- Implementing digital banking kiosks and other technologies to replace closed branches.
- Closing many branch offices entirely.
Digital Banking May Make Community Banking Institutions Disappear
The switch to primarily digital banking is already happening. It is affecting all banking institutions, but particularly small community banks and credit unions. Small banks do not have the funds or resources to keep up with the major digital changes required to stay competitive with their larger counterparts. As a result, mid-sized banks are capitalizing. As small banks lose customers, they either shut down or are acquired by larger banks.
As mid-sized banks acquire smaller banking institutions, they gain more influence. Some of the largest banking institutions are beginning to suffer under the new threat from mid-sized banks. In addition, those larger institutions experience more scrutiny and must adhere to an increasing number of regulations. As a result, digital banking may have a negative impact on both the smallest and largest banking institutions.
Less Need for Physical Currency
Another digital banking trend is a reduction in the use of physical currency. Debit and credit cards have been popular for years, but now consumers have many additional digital options. For example, it is now possible to send funds from one account to another by pressing a few buttons on a cellphone. There are also almost no physical venues left where cash is required.
In the past, physical currency also created problems when traveling between countries. For instance, someone traveling outside the country had to convert U.S. dollars to the currency used at each destination. Any unspent currency had to be converted back to U.S. dollars at the end of the trip. Such conversions required the traveler to pay transaction fees throughout each part of the process.
Today, there are several forms of digital currency available. Among the most notable is Bitcoin. The use of digital currency is rapidly expanding. As a result, government-specific currency and physical currency may have to compete with these currencies in the future.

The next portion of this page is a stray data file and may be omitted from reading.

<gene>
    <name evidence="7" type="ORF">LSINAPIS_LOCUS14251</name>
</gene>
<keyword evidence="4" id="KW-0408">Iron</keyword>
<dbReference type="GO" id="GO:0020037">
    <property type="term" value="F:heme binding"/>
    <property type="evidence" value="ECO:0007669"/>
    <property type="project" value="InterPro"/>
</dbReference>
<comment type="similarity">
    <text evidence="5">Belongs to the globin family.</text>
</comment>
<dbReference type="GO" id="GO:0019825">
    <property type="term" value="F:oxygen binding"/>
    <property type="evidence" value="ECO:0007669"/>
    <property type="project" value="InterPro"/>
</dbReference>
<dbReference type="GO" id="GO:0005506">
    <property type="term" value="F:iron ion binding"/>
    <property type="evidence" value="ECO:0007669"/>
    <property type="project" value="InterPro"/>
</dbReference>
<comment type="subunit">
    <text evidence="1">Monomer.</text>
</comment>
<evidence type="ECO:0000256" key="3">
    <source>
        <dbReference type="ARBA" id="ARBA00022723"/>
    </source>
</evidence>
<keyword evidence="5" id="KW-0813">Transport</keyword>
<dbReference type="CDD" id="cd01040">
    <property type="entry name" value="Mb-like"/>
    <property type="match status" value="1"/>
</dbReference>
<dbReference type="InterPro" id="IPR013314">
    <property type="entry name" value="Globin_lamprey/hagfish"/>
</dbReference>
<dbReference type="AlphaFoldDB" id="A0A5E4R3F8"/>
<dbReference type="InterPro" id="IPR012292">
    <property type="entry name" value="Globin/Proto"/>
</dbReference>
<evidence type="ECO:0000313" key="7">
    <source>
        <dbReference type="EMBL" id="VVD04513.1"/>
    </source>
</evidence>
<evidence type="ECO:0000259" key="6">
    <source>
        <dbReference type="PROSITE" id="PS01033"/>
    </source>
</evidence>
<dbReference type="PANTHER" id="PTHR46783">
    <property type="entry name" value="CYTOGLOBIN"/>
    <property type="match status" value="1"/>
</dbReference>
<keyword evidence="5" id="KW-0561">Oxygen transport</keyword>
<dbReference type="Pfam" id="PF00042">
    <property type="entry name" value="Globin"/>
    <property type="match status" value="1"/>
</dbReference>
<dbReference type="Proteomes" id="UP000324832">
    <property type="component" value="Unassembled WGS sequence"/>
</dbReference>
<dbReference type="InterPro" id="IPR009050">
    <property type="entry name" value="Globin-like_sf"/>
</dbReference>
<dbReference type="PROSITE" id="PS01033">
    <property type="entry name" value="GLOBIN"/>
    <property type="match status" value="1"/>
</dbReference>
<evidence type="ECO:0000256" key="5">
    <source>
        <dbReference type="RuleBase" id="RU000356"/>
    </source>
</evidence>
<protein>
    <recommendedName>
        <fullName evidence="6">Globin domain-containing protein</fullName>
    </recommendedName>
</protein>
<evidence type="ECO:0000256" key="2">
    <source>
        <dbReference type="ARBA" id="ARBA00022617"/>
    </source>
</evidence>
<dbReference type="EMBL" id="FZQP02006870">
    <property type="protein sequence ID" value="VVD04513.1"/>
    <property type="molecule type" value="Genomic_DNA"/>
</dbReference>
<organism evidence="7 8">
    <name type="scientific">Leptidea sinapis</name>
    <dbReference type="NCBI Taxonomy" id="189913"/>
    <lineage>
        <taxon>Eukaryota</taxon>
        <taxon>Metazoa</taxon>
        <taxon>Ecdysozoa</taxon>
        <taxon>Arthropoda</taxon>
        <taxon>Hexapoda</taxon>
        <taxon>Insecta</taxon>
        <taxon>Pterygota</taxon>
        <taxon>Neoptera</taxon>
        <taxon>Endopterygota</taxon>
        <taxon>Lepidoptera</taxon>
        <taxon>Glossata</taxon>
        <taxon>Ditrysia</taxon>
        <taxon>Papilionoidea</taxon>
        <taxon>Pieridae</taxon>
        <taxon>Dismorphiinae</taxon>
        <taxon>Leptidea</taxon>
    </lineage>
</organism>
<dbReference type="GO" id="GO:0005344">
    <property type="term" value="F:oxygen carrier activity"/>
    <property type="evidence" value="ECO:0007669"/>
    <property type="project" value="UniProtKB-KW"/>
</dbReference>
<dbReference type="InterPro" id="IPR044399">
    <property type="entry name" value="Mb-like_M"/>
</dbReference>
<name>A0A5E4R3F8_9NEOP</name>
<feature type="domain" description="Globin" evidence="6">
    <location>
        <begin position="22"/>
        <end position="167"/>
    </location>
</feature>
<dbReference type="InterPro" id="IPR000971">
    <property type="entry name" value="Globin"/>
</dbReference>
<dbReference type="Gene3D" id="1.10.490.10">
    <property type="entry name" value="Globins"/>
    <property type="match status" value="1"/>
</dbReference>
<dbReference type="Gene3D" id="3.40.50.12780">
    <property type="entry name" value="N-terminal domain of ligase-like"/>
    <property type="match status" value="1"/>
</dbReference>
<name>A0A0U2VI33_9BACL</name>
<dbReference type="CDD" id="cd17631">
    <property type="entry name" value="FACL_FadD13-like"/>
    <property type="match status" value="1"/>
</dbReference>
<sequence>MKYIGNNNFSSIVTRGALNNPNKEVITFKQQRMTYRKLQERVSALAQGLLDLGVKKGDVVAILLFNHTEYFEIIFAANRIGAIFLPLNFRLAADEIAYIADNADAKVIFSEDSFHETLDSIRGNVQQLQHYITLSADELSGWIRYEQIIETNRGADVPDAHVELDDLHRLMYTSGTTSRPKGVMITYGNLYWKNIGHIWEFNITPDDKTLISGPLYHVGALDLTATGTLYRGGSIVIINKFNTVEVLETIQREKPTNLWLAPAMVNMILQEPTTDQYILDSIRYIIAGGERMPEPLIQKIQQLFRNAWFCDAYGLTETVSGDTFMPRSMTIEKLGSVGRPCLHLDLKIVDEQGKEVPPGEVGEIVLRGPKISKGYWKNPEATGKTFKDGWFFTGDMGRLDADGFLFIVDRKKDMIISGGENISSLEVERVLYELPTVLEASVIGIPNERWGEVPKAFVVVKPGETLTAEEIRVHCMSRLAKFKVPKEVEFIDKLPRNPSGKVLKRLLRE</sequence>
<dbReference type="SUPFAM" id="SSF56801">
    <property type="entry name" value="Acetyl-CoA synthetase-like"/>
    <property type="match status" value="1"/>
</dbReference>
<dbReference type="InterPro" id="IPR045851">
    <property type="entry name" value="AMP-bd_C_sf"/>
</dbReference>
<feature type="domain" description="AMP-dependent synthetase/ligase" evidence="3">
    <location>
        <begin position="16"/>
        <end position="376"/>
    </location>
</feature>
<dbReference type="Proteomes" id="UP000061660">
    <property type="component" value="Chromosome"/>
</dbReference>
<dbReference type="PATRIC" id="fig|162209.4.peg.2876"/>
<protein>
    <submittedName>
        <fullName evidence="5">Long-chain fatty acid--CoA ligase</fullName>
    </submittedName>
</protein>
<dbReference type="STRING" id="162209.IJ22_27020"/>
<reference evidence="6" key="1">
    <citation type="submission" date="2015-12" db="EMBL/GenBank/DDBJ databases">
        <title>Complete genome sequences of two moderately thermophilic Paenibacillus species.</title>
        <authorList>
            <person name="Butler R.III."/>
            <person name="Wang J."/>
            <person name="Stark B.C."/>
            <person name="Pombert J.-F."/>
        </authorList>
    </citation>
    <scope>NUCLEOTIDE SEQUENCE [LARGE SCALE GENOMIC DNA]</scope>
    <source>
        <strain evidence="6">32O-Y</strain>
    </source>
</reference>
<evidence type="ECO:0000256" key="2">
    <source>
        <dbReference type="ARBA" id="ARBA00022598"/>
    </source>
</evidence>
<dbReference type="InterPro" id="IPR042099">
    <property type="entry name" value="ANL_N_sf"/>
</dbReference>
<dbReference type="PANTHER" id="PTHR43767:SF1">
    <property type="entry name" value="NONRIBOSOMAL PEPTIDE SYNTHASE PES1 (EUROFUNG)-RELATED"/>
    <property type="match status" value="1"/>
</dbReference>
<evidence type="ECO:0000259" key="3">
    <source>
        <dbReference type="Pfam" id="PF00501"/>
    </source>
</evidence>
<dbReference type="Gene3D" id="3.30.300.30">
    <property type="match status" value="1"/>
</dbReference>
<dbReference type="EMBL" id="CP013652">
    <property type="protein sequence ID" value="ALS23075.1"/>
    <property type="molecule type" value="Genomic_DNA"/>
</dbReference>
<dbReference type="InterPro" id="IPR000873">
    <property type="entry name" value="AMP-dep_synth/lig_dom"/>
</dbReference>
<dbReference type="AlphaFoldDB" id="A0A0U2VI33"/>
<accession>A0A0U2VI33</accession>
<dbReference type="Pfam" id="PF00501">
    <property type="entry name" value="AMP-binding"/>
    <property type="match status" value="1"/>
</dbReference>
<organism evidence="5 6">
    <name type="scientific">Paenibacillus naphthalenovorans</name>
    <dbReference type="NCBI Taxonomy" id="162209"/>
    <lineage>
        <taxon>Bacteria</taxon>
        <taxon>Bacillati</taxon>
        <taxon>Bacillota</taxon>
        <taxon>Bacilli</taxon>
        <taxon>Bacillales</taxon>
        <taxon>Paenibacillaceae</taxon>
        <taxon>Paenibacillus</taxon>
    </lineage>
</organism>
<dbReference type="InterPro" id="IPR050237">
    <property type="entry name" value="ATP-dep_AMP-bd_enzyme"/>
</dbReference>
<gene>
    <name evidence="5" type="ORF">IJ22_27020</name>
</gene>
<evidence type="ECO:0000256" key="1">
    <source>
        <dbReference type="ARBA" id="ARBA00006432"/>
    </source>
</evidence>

Digital Banking May Cause a Shift in Banking Focus
The increased trend in digital banking is causing a shift in focus as banks adapt to changing technologies, as well as to changing customer demands. As competition in the digital banking world increases, banks are slowly changing their approaches to customer service. Bank executives have historically focused more on the best practices to improve bank profits. The new trends are shifting more toward improving the experience of the customer.
To survive in the ever-growing digital banking industry, banks must develop intuitive technologies and customized marketing strategies. Some banks are already beginning to employ those strategies. There are certain banking apps capable of making suggestions to customers or presenting customized offers based on past transactions. Technological improvements at ATMs are also placing added emphasis on user-friendly interactions. Some ATMs now feature the ability to digital conference with staff members on the spot if there are problems with transactions. As consumers become used to such digital banking features, these perks are likely to continue to expand in the future.
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By Alfred Wickham –